Law enforcement officials in Texas and elsewhere across the country could soon be using a saliva test in order to identify motorists who drive under the influence of marijuana. The test, which is under development at Stanford University, is the first practical equivalent to the roadside breath test that is commonly used to identify alcohol intoxication in drivers who are believed to be drunk while behind the wheel.
Unlike THC screening tests that analyze blood and urine samples in a laboratory setting, the test has the capability to measure THC concentrations in saliva using a mobile device that can be deployed in the field. Headed by a professor of electrical engineering and of material science and engineering, the research team that created the portable potalyzer test focused on saliva because THC concentration found there may more reliably correlate with impairment than the psychoactive agent found in other body fluids and because the collection of saliva is considered to be a less invasive procedure.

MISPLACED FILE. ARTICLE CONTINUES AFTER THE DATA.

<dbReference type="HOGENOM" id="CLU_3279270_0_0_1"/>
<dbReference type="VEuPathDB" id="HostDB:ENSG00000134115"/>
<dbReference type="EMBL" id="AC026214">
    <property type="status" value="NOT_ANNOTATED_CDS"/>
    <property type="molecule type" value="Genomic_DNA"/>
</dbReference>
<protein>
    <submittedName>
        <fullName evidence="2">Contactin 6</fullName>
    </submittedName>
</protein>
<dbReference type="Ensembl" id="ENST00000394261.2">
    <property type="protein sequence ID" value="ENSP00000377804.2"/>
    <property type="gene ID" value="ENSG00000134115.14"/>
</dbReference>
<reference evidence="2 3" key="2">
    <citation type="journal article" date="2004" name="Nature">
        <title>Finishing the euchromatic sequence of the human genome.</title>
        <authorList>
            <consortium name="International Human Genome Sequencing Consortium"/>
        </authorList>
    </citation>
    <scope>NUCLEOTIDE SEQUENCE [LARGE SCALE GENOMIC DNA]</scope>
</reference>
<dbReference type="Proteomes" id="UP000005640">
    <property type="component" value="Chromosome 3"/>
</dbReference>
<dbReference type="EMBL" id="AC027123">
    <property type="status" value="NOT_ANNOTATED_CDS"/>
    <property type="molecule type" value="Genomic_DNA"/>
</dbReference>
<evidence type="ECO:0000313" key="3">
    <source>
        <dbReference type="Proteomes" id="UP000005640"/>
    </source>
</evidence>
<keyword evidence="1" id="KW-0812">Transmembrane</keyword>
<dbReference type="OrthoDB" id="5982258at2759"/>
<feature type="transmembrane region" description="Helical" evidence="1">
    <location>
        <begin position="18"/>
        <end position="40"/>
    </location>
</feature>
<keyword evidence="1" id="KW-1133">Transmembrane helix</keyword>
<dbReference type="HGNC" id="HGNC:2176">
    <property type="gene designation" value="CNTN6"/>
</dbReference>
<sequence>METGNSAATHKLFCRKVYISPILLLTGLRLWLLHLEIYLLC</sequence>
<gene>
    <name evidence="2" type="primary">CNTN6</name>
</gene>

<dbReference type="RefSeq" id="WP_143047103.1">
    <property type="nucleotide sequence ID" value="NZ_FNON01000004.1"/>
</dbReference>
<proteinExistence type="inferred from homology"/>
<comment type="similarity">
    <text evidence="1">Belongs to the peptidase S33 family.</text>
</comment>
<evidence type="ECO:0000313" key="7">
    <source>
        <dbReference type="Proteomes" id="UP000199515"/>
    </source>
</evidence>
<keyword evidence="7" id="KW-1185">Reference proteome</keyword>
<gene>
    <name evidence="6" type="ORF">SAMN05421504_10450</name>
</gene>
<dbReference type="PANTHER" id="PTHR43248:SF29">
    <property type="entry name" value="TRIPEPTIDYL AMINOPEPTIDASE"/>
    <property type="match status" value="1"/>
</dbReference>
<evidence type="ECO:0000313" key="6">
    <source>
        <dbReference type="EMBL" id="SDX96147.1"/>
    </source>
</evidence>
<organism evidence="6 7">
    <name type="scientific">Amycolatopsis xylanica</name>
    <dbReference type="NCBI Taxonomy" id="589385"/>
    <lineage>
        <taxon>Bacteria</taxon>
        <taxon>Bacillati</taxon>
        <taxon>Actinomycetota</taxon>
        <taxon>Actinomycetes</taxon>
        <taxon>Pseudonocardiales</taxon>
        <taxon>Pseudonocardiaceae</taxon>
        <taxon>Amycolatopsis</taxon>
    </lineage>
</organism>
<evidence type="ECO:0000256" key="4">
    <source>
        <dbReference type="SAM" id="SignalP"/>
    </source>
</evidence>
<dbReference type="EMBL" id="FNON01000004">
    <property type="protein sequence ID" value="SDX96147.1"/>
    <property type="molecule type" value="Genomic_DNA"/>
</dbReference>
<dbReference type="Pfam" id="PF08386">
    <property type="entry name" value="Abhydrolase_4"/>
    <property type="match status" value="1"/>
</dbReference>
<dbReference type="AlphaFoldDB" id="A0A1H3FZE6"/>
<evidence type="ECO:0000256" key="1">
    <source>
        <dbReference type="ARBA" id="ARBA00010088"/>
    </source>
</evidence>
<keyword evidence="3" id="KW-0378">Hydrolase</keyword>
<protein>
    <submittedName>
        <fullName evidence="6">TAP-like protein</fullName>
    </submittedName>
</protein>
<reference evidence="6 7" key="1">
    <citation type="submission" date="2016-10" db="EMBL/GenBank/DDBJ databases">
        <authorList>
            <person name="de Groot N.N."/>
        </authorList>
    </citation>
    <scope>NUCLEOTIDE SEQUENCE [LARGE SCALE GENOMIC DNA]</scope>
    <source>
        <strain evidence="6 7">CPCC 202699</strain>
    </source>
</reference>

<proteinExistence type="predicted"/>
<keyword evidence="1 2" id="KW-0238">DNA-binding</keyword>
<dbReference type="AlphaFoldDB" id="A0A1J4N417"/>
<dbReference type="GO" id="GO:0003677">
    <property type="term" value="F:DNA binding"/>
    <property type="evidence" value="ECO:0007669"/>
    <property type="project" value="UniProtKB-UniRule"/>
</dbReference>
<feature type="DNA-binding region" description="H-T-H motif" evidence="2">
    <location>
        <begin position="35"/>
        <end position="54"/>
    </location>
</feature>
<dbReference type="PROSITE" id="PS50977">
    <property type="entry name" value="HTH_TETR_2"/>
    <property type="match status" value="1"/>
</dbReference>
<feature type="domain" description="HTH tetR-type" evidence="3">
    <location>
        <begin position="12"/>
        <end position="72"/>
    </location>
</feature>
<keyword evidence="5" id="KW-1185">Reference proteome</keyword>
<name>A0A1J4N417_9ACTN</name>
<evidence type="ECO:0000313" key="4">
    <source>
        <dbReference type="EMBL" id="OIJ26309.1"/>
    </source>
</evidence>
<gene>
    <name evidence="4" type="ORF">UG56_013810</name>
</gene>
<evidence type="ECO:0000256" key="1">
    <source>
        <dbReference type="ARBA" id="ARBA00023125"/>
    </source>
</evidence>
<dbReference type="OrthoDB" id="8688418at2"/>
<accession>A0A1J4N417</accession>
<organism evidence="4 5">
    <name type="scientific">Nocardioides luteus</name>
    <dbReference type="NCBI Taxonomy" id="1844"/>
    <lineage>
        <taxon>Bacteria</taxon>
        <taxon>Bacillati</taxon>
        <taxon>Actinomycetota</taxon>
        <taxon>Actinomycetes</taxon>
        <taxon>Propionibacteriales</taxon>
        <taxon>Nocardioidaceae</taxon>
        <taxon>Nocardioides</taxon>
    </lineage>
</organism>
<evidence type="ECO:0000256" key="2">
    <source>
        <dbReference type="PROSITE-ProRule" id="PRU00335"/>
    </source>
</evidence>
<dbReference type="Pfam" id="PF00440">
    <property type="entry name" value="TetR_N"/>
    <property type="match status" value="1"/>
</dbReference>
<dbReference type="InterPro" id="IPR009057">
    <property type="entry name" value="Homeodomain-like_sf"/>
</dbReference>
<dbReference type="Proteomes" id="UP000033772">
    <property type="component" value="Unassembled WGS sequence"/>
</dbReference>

Administration of the test during a traffic stop requires an officer to collect a saliva sample on a cotton swab and place it on a disposable chip cartridge. After inserting the chip into a hand-held reader, results are available in a little as three minutes.
The Potalyzer will not be officially ready for use until it has been subjected to field tests and been approved by regulators. In the meantime, Texas motorists who find themselves facing an impaired driving charge in connection with alleged marijuana intoxication may find it beneficial to seek legal counsel. Following a case evaluation, a criminal defense attorney may be able to identify violations of police protocols or other deficiencies in the prosecution's evidence that could ultimately lead to a dismissal of the case.